One of the themes running through The Briton and the Dane series is the plight of the warrior and his family.  My stories shed light on the effect a warrior’s “career” has on the family, and the sacrifices made by loved ones.  In today’s society, our deployed men and women serve their country and preserve our freedom, risking their lives daily for the greater good.  Thank a service person and/or veteran for his/her service.  Freedom is not free.

All of my novels are dedicated to fallen soldiers and everyone who has died fighting the war against terror.  These brave men and women will never be forgotten.


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Egypt cemetery is home to a million 'mummies'


A stray dog is seen at an archaeological site in Egypt this year. (AP Photo/Amr Nabil)

By Matt Cantor
Fox News

For the past 30 years, scientists have been exploring a cemetery in Egypt whose origins are mysterious. One thing they have determined, however: "We are fairly certain we have over a million burials within this cemetery. It's large, and it's dense," says the project's director, Kerry Muhlestein of Brigham Young University.

Dubbed Fag el-Gamous, the grounds are full of bodies that date to between the 1st and 7th centuries AD, Live Science reports. The remains don't belong to royalty, and most weren't actively mummified by people—but the dry surroundings led to what could "loosely" be called mummies, says Muhlestein, who has blogged about the findings.


Among recent findings are the remains of an 18-month-old from about 1,500 years ago. "There was some evidence that they tried much of the full mummification process. The toes and toenails and brain and tongue were amazingly preserved," researchers say.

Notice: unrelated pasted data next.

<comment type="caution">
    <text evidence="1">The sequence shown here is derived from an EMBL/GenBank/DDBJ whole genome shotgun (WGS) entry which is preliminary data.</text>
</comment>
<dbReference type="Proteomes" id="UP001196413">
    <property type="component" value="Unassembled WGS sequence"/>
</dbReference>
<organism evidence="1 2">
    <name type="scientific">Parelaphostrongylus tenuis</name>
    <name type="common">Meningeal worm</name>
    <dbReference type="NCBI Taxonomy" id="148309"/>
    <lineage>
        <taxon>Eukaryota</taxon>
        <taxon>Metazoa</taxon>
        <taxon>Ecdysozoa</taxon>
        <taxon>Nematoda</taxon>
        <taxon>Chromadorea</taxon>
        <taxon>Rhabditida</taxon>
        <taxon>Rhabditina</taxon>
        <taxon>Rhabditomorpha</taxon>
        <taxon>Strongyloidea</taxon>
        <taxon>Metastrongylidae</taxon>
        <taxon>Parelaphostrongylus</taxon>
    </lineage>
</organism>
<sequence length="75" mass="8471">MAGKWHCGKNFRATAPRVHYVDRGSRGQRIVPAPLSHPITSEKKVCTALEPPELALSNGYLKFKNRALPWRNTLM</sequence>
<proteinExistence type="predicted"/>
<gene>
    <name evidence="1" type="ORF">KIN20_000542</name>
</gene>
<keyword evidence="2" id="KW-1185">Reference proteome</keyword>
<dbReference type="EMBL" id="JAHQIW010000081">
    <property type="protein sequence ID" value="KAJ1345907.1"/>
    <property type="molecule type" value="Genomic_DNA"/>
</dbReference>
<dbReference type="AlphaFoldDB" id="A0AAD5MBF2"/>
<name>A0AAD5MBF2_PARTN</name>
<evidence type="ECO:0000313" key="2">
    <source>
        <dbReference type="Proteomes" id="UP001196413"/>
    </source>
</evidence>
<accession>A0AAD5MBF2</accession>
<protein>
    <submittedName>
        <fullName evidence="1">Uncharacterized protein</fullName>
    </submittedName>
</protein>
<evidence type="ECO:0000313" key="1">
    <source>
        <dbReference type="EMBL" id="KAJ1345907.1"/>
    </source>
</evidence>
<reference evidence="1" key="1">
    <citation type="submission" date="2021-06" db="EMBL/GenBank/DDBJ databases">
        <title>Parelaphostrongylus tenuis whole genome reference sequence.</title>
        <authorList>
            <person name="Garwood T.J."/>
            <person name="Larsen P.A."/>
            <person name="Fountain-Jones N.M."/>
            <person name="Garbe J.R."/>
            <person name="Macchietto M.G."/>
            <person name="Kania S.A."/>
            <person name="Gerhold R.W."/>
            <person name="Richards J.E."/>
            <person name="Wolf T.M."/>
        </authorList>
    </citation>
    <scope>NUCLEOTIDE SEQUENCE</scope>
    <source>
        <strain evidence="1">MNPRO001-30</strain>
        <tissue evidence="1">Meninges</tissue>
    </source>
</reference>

As for where the child, or countless others, came from, researchers aren't sure. Interestingly, a database reveals that blond people appear to have been buried together, with red-headed ones elsewhere; this could be due to families being buried together, researchers note.
They also found one body that was more than seven feet tall—particularly surprising given poor nutrition at the time. (Perhaps they should alert this giant hunter.)
This article originally appeared on Newser: Egypt Cemetery Holds 1M Mummies
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Archaeologists unearth 8,000-year-old olive oil remains in Israel

Some of the reconstructed 8,000-year-old jar shards found by the Israel Antiquities Authority in the Lower Galilee, Israel. (Israel Antiquities Authority)

Fox News

In what could be called a Hanukkah miracle, researchers from the Israel Antiquities Authority have discovered what they believe to be evidence of the earliest use of olive oil in not just Israel, but possibly the entire Middle East. An archaeological salvage excavation between 2011 and 2013 led by Ianir Milevski and Nimrod Getzov in the Lower Galilee – a region in northern Israel — unearthed 8,000-year-old remains of olive oil, according to a release from the Israel Antiquities Authority.
The excavation took place in the ‘En Zippori area in the Lower Galilee before the widening of Highway 79, which cuts through the region. The research team took samples from pieces of pottery at the site. With the help of Dvory Namdar at the Hebrew University of Jerusalem Institute of Earth and Science, the team conducted chemical tests on the objects to determine what “organic remains” were still “absorbed in the sides of the vessel.”